Federal judge hands transgender inmates an important legal victory

A "freeze-frame" policy arbitrarily blocked trans people from receiving care.

Jessica Hicklin. CREDIT: Lambda Legal
Jessica Hicklin. CREDIT: Lambda Legal

Denying transgender prisoners transition-related health care violates their Eighth Amendment rights, according to a final ruling from a federal judge in Missouri, in an important win for transgender people in the prison system.

Back in January, U.S. Magistrate Judge Noelle Collins issued a preliminary injunction requiring the Missouri Department of Corrections (MDOC) to begin providing transition-related care and accommodations to inmate Jessica Hicklin. Three years prior, Hicklin had been diagnosed with gender dysphoria and prescribed hormone replacement therapy, but had never actually received any treatment or feminine canteen items in the time since.

That’s because MDOC had instituted a “freeze-frame” policy for transgender inmates: If an individual was already receiving hormone therapy when they entered the MDOC system, they were allowed to continue receiving that treatment, but if they weren’t already receiving treatment, they were not allowed to begin it.

For Hicklin, that denial of care led to “serious psychological and physical symptoms (including panic attacks, anxiety, racing heartbeat, shortness of breath, sleep disturbance, lack of appetite, headaches, and excessive sweating) and put her at substantial risk of self-harm, including auto-castration and suicidal thoughts or acts.”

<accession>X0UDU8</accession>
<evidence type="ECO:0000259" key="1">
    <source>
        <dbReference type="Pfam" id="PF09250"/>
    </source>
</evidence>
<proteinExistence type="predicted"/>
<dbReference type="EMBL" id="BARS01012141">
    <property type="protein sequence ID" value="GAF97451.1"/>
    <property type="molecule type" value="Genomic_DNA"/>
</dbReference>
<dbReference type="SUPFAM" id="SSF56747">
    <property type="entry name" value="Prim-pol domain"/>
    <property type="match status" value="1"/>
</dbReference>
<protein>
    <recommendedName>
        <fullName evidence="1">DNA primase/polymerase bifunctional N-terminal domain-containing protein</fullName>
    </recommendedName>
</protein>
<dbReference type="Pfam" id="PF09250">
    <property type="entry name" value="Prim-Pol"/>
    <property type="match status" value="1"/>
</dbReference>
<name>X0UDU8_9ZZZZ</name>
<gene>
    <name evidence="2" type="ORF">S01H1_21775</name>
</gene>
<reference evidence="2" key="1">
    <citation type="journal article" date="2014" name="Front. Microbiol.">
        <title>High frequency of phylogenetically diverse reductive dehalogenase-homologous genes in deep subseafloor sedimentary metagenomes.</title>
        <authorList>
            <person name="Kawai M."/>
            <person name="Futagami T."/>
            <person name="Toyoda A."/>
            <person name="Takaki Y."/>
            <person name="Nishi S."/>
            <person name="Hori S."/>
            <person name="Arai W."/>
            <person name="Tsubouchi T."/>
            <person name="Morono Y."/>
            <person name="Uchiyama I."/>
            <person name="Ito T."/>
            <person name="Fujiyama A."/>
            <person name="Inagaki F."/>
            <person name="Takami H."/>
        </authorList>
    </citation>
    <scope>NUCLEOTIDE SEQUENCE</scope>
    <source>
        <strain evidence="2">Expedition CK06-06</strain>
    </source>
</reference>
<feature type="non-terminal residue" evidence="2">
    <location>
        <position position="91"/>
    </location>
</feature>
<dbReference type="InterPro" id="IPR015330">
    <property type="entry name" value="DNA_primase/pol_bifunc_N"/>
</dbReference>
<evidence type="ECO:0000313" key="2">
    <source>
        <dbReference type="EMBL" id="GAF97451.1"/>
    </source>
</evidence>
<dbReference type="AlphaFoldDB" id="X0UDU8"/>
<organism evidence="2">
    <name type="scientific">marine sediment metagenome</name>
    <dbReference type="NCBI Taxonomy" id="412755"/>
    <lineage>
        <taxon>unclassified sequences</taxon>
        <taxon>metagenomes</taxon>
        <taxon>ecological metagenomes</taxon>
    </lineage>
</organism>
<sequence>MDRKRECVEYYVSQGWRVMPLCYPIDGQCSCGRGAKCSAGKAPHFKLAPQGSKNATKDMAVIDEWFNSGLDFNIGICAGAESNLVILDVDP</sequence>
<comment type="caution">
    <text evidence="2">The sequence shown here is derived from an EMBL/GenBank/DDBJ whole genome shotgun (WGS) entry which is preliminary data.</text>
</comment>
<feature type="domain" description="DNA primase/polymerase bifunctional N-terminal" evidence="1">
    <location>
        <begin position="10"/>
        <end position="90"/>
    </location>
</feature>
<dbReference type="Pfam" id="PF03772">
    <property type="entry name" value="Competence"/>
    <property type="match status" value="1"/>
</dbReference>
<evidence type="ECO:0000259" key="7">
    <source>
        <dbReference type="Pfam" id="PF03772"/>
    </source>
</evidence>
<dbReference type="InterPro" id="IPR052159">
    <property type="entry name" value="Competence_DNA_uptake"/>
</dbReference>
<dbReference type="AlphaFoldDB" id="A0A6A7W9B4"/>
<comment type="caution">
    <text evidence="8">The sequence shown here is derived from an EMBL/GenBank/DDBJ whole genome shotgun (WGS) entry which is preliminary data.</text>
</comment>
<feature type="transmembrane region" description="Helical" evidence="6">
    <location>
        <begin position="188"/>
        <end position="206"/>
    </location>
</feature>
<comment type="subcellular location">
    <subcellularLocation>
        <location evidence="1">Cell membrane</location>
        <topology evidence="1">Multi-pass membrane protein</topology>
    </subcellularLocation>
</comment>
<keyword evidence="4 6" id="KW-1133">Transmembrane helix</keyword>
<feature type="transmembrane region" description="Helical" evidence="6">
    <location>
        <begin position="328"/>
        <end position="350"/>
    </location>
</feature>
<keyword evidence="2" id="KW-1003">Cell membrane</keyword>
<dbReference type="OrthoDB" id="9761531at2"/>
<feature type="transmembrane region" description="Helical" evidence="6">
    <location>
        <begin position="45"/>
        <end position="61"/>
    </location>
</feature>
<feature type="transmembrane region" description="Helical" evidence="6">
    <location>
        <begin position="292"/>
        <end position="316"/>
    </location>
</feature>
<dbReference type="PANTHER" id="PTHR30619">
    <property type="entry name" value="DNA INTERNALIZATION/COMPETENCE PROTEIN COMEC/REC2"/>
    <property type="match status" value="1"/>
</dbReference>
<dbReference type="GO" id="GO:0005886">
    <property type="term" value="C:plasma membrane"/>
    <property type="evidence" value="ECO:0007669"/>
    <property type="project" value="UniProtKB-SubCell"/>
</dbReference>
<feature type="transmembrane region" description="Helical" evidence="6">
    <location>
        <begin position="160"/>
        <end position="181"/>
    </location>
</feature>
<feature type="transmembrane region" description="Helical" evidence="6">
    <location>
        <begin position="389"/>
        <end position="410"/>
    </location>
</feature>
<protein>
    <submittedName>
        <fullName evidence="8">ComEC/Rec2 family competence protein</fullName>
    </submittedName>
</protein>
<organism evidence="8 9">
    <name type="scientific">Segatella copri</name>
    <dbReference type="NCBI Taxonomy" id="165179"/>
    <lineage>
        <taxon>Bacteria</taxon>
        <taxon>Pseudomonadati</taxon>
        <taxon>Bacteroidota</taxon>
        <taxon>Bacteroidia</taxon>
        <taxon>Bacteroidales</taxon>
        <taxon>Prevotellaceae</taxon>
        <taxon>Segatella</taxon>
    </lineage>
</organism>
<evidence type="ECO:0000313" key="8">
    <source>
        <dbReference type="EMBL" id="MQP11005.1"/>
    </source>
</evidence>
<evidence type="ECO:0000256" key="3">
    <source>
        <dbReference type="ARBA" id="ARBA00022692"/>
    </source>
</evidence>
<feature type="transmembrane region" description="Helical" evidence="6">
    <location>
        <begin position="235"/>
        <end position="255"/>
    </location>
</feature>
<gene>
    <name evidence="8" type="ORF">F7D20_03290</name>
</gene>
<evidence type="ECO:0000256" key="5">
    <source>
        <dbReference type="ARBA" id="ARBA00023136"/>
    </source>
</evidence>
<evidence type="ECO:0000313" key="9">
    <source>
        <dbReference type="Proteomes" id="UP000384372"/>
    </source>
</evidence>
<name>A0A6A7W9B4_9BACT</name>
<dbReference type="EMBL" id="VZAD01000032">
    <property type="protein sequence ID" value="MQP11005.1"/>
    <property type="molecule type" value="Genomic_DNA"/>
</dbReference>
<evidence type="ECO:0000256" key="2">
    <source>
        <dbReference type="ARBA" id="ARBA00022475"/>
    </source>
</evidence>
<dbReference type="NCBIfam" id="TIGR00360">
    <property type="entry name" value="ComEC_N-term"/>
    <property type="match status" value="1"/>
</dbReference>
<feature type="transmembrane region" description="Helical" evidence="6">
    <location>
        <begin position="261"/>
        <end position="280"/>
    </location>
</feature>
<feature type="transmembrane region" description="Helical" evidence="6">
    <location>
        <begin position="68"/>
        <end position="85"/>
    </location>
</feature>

In Tuesday’s order, Collins made clear that such an approach is a clear violation of the Eighth Amendment, which protects against cruel and unusual punishment:

The Court finds that Plaintiff has presented evidence to show that the freeze-frame policy at issue fails by its very nature to account for the individual medical needs of transgender prisoners who suffer from gender dysphoria, and therefore violates the Eighth Amendment both on its face and as applied to Ms. Hicklin.

As a result, MDOC is permanently blocked from enforcing its freeze-frame policy.

The legal landscape for transgender people in prison is varied. Earlier this month, the Trump administration announced it was rolling back federal protections for transgender inmates, and other courts have disagreed about what kind of care transgender inmates deserve.

Lambda Legal, which represented Hicklin, praised the decision. According to Transgender Rights Project attorney Demoya Gordon, “The court’s decision to strike down this policy will save Ms. Hicklin from pain and anguish and spare so many others from the same abuse. To keep life-saving treatment from transgender people suffering needlessly in prison simply because they were not receiving that treatment before they entered the facility is cruel and unlawful.”


Hicklin said it felt like she had been drowning, but the rulings allowing her to receive the care she deserves helped her feel like she “could finally breathe.”